Parveen v Hussain and the Queen’s Proctor [2022] EWCA Civ 1434

Published: 04/11/2022 09:00

Moylan, Asplin and Stuart-Smith LJJ. W was domiciled in Pakistan when her former husband pronounced talaq while in England. The talaq decree issued by a British mosque was certified by the Pakistani authorities as valid in Pakistan. W then married H in Pakistan and they moved to England. However, under English law that earlier divorce was not entitled to recognition under the Family Law Act 1986, as it was a transnational divorce (Re Fatima [1986] 1 AC 527). This in turn would mean she had not been free to marry H. Yet under private international law, formal validity (including bigamy as part of capacity to marry) is governed by the country of antenuptial domicile, here Pakistan (Brook v Brook (1861) 9 HLC 193) and under Pakistani law she had been free to marry. Which should prevail: the FLA on legal capacity to marry, or the laws on recognition of foreign divorces?

Held: Priority should be given to the law applicable to capacity to marry rather than the law applicable to the recognition of divorces. W had capacity to marry under the laws of her antenuptial domicile and this meant her marriage was valid even though the earlier divorce was not entitled to recognition under the FLA 1986. However, as suggested by Dicey at [2-047], ‘each situation should be looked at separately in order to find a solution that produces the best results in that situation’. Per Ormrod J in Messina v Smith [1983] 1 AC 145, the outcome should be 'as justice requires, in the light of all the circumstances of each case'.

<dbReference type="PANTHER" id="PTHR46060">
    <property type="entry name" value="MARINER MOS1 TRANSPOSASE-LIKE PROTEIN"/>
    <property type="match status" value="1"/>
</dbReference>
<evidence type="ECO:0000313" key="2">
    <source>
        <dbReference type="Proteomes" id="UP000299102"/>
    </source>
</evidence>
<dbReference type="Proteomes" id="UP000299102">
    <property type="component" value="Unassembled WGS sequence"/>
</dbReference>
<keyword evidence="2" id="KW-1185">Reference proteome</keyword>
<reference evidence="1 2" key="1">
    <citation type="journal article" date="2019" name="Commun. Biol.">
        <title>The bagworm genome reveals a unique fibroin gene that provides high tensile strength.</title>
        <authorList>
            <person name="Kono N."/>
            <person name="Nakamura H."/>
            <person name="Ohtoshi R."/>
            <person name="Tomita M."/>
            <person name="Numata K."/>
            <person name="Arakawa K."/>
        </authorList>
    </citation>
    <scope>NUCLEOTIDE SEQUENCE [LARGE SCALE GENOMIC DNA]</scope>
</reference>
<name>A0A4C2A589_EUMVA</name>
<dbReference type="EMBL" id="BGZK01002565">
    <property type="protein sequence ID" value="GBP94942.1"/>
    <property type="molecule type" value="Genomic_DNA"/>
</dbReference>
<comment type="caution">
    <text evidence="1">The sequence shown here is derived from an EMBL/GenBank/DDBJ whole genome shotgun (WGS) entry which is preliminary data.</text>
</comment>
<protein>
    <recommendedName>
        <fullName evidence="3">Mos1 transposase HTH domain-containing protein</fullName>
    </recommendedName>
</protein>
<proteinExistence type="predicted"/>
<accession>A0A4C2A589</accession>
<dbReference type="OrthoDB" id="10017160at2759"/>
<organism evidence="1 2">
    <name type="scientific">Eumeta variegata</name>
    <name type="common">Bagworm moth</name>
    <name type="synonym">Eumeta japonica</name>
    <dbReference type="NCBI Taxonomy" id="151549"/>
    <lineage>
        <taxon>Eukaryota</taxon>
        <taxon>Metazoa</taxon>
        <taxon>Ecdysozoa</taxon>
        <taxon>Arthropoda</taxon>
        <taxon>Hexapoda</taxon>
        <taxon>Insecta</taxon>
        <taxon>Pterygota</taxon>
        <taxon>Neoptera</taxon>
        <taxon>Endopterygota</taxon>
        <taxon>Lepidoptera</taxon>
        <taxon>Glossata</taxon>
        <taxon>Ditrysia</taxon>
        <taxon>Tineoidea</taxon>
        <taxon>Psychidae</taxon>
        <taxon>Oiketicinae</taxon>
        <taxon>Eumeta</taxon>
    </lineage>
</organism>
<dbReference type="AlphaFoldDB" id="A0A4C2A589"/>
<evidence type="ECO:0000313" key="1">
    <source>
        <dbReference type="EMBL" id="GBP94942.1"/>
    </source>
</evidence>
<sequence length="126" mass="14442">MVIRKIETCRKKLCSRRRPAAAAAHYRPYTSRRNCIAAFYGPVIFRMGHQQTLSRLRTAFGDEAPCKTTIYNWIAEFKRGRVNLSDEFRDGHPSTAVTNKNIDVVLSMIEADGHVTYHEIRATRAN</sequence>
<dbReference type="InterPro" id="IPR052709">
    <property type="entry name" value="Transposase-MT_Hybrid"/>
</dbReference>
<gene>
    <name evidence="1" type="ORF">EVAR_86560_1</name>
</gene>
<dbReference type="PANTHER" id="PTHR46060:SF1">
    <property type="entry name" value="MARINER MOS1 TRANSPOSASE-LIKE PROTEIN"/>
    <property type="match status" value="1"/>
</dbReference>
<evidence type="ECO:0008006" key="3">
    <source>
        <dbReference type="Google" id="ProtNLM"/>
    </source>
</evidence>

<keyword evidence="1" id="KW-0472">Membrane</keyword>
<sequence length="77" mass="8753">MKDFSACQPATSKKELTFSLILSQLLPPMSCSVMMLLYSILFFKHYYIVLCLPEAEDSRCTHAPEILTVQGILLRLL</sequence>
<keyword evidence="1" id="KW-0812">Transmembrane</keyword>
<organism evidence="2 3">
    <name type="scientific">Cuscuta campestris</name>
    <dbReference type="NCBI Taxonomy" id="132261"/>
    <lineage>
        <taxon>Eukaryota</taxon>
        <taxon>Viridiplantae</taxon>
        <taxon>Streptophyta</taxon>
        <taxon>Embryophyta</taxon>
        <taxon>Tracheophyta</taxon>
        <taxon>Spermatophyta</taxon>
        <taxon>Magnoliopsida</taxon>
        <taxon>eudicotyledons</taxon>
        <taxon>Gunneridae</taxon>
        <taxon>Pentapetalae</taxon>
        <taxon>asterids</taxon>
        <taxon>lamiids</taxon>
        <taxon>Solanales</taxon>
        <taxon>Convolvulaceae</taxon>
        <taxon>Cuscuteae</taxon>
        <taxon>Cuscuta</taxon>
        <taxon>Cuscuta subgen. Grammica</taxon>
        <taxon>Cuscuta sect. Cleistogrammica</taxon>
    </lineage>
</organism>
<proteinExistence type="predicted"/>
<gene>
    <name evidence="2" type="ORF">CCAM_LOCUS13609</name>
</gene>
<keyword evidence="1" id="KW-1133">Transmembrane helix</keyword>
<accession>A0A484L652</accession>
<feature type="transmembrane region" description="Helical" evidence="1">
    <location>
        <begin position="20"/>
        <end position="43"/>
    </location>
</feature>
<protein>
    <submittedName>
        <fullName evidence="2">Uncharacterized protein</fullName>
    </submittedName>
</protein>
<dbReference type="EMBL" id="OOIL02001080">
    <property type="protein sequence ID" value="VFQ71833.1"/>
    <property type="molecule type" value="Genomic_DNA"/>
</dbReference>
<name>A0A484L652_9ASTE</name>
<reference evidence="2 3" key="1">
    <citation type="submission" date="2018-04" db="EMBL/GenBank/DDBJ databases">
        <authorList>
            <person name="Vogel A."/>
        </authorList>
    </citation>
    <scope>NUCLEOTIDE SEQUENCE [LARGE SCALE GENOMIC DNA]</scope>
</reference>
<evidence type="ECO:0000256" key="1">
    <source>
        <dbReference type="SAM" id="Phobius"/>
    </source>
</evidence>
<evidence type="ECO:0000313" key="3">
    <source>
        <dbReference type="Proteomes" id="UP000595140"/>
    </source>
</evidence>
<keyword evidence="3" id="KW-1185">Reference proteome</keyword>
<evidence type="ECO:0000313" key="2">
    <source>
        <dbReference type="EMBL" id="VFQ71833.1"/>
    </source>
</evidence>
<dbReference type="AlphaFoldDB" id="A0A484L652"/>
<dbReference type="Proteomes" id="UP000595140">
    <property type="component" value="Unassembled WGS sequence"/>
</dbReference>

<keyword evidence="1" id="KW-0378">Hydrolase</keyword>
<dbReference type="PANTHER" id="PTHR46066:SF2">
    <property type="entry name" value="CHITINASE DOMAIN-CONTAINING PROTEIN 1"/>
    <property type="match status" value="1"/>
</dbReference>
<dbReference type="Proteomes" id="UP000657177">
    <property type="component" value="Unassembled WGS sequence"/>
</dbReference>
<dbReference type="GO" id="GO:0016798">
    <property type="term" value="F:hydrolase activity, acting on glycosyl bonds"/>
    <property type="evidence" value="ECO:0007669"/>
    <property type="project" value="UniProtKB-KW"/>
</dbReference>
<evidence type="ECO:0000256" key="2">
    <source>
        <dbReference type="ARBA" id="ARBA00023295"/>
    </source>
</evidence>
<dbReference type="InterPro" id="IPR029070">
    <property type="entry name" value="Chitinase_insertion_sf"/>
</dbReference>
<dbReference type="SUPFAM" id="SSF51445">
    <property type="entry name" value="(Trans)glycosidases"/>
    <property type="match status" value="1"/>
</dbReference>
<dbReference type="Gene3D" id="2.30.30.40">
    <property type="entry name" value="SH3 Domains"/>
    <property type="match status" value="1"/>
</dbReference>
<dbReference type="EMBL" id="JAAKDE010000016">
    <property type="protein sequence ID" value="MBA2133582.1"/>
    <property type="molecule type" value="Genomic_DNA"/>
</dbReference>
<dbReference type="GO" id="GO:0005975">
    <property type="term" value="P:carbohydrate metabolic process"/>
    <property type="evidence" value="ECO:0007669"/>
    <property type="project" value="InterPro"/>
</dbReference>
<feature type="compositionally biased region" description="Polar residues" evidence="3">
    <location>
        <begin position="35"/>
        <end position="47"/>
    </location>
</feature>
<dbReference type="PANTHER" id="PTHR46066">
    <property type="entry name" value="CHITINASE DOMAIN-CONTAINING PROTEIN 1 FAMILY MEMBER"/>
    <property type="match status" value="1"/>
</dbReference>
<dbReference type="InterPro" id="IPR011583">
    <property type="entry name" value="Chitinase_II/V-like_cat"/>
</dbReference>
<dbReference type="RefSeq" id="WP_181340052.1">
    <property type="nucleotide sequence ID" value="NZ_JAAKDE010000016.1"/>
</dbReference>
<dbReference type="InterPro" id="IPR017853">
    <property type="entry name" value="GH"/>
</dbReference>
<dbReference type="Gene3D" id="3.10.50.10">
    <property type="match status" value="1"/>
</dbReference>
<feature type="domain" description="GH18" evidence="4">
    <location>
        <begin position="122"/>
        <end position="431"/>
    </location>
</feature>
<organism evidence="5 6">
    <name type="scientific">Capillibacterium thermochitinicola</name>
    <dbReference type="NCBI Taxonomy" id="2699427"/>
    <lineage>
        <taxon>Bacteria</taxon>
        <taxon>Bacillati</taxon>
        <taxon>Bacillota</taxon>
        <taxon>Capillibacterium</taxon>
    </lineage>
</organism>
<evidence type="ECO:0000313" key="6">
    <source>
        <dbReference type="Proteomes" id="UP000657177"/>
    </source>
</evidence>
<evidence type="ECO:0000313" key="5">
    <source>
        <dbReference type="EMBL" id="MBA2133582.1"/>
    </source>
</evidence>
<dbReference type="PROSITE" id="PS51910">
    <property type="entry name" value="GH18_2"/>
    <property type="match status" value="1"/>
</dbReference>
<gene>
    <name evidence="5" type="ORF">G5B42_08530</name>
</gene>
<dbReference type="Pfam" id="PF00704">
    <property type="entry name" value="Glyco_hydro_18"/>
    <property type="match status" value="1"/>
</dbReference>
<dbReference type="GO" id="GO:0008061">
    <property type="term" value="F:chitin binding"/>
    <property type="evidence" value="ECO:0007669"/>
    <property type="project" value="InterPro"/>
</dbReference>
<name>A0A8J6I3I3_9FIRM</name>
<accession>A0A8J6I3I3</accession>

In deciding what justice requires, the court should give weight, and probably significant weight, to the general policy objectives of seeking to uphold the validity of a marriage. In this case it was key that W was at all relevant times domiciled and living in Pakistan and entitled to rely on her first marriage having been determined by a divorce which was valid in Pakistan. The public policy objectives would be sufficiently achieved by denying recognition of the divorce to the wife's previous husband because of his connections with the UK.

Class Legal

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